Were unionized nursing homes safer during COVID? • Anti-violence initiative touts gains in jobs and trauma care • State gets more money for tobacco regulations

A HEALTH AFFAIRS STUDY INDICATES UNIONIZED NURSING HOMES HAD REDUCED COVID MORTALITY AND WORKER INFECTION: Research based on data from CMS and the Service Employees International Union shows that unionized nursing homes had lower COVID-19 death rates and lower employee COVID infection rates than their non-unionized counterparts , according to a Health Affairs study.

Unionized care homes experienced a 10.8% drop in resident COVID-19 death rates and a 6.8% drop in worker COVID-19 infection rates, leading the author leader in saying that union actions to protect workers from disease may have saved thousands of lives, our sister publication Modern Health Care Reports.

Health Affairs research analyzed 13,350 nursing homes between June 8, 2020 and March 21, 2021. Nationally, healthcare worker unions were present in 16.8% of nursing homes nurses, according to the research.

Locally, about one-third of Illinois nursing homes are unionized, with SEIU Healthcare Illinois workers in more than 22% of those nursing homes, union president Greg Kelley said.

“I’m not surprised by the study,” Kelley said. “We’ve been agitating for years…but when employees weren’t giving workers information, let alone PPE (personal protective equipment), the union was where we came together.”

“I vividly remember how angry and scared the workers were,” he said. But joining the union gives employees “some fearlessness” to speak out, knowing they’re protected from firing if they agitate for COVID protections, Kelley said.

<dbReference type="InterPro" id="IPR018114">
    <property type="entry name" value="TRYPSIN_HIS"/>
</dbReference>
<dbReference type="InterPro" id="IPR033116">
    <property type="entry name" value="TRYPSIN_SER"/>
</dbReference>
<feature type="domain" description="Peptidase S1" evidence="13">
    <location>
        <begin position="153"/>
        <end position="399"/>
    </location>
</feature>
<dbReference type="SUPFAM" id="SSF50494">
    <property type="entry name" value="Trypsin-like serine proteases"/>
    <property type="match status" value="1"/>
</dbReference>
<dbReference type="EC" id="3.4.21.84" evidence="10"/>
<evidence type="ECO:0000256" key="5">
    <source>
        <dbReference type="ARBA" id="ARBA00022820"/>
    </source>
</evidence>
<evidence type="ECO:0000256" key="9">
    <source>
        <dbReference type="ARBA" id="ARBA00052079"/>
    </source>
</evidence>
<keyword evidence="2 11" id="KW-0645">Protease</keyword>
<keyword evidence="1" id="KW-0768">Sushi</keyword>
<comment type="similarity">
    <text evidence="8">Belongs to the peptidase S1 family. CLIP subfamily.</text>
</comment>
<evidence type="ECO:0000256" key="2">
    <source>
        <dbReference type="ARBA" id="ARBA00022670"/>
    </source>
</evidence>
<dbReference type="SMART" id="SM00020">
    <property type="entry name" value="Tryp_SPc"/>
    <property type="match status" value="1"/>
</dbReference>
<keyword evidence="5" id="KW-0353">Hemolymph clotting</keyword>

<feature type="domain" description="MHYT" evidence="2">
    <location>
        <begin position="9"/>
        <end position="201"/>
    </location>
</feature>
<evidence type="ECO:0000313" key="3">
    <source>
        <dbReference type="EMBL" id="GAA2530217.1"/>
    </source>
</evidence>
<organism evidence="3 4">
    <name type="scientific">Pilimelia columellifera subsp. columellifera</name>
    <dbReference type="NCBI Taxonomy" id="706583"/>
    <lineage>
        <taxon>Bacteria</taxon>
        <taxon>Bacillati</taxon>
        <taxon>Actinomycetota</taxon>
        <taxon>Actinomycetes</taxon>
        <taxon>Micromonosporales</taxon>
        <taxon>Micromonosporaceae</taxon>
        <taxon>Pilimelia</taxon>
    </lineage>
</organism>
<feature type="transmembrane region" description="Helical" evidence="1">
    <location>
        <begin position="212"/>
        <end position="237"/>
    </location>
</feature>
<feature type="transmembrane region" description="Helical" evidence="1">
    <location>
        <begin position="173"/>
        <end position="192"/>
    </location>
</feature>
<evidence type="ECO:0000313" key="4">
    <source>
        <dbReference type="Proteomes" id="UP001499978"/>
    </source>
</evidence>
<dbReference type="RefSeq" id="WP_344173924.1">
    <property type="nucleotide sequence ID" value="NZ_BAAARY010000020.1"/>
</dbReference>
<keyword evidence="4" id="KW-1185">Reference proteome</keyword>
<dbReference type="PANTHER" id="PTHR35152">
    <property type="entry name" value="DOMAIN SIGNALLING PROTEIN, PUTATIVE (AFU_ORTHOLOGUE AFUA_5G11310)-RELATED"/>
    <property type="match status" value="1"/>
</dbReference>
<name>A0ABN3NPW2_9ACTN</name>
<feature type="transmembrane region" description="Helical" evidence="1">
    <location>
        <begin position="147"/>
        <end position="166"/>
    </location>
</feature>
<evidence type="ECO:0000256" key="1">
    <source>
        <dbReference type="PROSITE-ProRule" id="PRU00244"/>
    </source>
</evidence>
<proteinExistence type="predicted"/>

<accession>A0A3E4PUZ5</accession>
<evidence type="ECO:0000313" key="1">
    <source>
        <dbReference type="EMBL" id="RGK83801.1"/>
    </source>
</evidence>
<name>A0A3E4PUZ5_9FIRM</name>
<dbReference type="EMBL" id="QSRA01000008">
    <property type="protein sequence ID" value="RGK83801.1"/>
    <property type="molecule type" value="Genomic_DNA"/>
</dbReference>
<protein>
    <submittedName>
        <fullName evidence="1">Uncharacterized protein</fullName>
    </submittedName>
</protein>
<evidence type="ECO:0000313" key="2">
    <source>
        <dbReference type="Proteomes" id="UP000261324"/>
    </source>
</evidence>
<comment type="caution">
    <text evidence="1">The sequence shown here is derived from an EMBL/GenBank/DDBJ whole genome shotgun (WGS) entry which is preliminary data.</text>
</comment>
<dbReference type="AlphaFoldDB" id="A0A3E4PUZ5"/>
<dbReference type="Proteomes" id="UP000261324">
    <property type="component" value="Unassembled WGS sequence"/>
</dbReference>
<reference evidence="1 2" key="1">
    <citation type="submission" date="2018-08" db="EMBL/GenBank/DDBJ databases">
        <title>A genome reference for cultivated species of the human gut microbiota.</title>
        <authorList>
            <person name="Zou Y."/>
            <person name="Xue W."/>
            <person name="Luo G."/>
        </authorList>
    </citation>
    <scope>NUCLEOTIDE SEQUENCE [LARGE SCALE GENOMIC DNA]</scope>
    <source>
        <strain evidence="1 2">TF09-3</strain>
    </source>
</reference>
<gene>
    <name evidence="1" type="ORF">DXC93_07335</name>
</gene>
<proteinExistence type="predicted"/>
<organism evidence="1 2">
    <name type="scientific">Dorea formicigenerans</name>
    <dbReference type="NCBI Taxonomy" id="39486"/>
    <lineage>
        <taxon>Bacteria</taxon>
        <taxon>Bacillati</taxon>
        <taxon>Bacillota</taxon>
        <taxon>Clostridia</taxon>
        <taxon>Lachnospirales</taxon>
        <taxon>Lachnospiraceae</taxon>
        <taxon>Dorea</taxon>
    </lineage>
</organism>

Kelley also said the nursing home reform recently passed by the General Assembly will also continue to help workers fight for better protection against illness, better staffing levels and better wages.

The Illinois Healthcare Council, an advocacy group for nursing home owners, did not respond to a request for comment by Health Pulse’s deadline.

DURBIN, HOSPITAL LEADERS RELEASE 3 YEAR REPORT ON THE CHICAGO HEAL INITIATIVE TO ADDRESS GUN VIOLENCE: After three years, U.S. Senator Dick Durbin’s Chicago HEAL initiative, which enlisted 10 Chicago hospitals to address the root causes of gun violence, improved local hiring, job training and supply and increased mental health and trauma-informed care, report says. on his progress.

On average, the 10 hospitals hired 3,535 people from HEAL neighborhoods each year, provided workforce development programs to 6,072 high school and college students, and offered trauma recovery, each year , to 4,212 victims of violence, the report said.

The 10 hospitals and health systems originally involved in Chicago HEAL are Advocate Aurora Health, Ascension Saints Mary and Elizabeth Medical Center, Ann and Robert H. Lurie Children’s Hospital of Chicago, Cook County Health and Hospital System, Loyola University Medical Center, Northwestern Memorial Hospital, Rush University Medical Center, Sinai Health System, University of Chicago Medical Center, and University of Illinois Hospital and Health Sciences Systems.

Over the past three years, affected hospitals have increased local hiring by 21%, increased local procurement by 27%, and increased the number of patients receiving trauma recovery care by 130%, the report says. . READ MORE.

STATE SEES ADDITIONAL $546M TOBACCO SETTLEMENT PAYOUT: Illinois received more than $804 million from tobacco companies under the 1998 Master Tobacco Settlement Agreement (MSA) in 2022, Attorney General Kwame Raoul said in a statement last week. .

In addition to the state’s annual payment of more than $258 million, he received more than $546 million that tobacco companies were recently required to release through a separate MSA settlement, a said Raoul.

“Although Illinois has prevailed in the two arbitrations conducted so far, the process has become so cumbersome and time-consuming that Illinois has had to wait too long to receive the money it is owed. Without this settlement, this would be the case for years to come,” Raoul added. “This settlement, which now brings in hundreds of millions of dollars and resolves the dispute for the next six years, is a much better resolution for Illinois than waiting decades to receive the money owed.”